Despite a long negotiation, Anheuser-Busch bought all six parks in 1989: SeaWorld in San Diego, Aurora and San Antonio as well as Cypress Gardens in Winter Haven and Boardwalk and Baseball in Haines City. Soon after the sale was final, Busch sold Cypress Gardens to the park's management and closed Boardwalk and Baseball. Anheuser-Busch put millions of dollars back into the parks to revive and to prolong their longevity. SeaWorld is accredited by the Association of Zoos and Aquariums. In 2009, Busch Entertainment was sold to the Blackstone Group and subsequently renamed SeaWorld Entertainment. In 2013, Blackstone sold 37% of Entertainment in an initial public offering. In 2016, SeaWorld admitted that it had been sending its employees to pose as activists to spy on animal rights organization PETA. Following an investigation by an outside law firm, SeaWorld's Board of Directors directed management to end the practice. SeaWorld San Diego, the first SeaWorld park, opened on March 21, 1964; the park features shows such as Sea Lions Live, a comedic show with sea lions and otters, "Dolphin Days", a dolphin show, Pets Rule, a show with dogs, cats, a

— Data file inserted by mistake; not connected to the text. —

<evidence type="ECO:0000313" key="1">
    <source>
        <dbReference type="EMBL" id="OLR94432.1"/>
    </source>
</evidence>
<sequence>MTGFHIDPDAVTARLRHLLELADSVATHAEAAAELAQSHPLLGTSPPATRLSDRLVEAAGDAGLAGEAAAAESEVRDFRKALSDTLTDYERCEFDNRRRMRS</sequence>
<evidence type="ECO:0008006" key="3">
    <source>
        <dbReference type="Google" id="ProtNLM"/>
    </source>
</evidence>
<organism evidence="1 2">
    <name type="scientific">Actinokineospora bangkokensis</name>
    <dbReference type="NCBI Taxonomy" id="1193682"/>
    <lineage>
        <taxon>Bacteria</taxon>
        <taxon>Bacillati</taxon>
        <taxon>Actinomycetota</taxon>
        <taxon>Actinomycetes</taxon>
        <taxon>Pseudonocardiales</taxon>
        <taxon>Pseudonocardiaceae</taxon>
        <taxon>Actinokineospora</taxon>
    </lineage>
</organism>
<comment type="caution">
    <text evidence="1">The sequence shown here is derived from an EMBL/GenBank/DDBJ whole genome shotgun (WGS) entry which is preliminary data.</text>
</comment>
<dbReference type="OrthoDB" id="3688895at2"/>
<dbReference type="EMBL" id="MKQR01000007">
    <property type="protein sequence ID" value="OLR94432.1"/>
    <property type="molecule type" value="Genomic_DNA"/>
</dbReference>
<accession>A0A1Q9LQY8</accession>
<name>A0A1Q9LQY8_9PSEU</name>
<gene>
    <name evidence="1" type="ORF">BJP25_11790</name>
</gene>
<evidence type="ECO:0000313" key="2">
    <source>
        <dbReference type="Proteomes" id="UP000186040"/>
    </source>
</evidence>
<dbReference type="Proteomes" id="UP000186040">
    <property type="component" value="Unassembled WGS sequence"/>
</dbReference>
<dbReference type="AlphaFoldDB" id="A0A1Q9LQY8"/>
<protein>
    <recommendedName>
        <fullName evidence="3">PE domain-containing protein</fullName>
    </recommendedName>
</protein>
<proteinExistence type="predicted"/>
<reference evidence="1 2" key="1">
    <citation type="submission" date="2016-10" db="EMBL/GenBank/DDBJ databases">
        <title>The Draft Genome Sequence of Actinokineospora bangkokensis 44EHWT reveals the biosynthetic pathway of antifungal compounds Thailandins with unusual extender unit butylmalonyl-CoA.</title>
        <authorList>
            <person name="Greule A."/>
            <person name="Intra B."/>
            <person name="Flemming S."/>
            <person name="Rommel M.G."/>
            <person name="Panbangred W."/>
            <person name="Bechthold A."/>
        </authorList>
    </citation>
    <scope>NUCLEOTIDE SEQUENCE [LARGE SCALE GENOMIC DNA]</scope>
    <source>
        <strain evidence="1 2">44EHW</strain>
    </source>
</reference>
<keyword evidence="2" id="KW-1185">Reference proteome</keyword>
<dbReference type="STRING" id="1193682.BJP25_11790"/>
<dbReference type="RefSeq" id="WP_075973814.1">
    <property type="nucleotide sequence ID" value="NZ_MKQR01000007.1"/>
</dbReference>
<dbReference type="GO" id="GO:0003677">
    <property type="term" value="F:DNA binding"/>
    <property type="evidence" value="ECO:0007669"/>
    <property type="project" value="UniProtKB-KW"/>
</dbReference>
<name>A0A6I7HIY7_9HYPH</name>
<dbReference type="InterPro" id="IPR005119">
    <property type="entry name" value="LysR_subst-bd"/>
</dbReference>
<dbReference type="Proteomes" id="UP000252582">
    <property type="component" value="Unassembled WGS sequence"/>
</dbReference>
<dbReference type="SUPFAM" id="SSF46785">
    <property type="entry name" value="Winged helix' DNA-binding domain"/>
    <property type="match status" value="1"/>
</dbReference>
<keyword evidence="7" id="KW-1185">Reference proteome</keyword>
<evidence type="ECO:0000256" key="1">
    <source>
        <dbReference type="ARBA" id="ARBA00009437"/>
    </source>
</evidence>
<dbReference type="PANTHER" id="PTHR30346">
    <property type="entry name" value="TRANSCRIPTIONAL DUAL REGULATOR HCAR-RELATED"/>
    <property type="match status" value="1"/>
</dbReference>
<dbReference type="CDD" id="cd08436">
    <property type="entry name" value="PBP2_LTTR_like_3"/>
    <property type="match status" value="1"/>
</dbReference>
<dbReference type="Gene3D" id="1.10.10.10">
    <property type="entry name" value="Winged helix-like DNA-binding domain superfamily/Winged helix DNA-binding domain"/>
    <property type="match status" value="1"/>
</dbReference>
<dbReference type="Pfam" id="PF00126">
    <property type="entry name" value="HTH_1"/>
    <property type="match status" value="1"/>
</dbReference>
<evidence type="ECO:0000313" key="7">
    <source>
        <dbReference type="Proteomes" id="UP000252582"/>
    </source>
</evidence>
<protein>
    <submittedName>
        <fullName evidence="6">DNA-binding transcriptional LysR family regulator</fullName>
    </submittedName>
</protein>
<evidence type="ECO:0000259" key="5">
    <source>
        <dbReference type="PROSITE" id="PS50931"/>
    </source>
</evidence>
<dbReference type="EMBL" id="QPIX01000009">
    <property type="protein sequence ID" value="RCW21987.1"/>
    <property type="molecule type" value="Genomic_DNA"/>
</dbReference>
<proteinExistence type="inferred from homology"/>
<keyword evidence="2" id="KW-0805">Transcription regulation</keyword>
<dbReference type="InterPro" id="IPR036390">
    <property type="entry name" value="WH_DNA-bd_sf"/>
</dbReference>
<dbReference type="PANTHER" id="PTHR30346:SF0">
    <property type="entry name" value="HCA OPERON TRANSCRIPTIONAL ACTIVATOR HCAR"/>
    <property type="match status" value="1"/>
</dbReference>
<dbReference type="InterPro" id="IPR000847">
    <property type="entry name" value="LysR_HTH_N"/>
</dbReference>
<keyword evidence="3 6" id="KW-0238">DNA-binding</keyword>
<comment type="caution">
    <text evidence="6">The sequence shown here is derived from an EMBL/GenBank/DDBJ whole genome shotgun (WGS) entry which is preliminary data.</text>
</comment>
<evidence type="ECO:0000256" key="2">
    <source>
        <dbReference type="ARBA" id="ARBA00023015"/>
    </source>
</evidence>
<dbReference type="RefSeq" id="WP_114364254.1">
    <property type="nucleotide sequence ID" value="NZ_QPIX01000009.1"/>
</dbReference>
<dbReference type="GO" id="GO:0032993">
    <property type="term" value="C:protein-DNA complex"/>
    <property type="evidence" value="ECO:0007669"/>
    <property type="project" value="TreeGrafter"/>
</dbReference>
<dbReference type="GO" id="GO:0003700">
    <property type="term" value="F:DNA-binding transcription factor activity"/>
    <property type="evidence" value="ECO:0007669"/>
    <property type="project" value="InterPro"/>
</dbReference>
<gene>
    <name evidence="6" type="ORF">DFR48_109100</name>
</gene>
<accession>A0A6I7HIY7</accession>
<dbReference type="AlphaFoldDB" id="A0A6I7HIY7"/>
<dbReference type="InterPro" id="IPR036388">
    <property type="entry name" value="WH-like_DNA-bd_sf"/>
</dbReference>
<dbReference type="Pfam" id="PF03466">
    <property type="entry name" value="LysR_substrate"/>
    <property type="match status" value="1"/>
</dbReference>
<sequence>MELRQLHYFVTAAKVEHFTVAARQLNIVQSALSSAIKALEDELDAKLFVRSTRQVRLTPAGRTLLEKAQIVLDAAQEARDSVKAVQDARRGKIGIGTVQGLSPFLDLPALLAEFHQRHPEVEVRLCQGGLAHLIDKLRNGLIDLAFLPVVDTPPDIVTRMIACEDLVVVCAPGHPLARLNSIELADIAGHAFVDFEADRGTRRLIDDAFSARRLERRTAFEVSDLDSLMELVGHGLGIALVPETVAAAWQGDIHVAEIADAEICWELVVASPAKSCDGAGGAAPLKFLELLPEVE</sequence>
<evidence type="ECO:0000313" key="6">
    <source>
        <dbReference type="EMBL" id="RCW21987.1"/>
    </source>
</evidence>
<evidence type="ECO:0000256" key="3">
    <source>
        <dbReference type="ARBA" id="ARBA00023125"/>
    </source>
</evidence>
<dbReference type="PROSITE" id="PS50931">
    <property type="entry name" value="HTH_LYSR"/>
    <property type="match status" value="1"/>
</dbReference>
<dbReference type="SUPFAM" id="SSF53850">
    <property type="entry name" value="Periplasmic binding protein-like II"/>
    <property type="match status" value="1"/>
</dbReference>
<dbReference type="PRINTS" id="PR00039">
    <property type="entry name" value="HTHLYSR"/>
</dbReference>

Universal Studios Singapore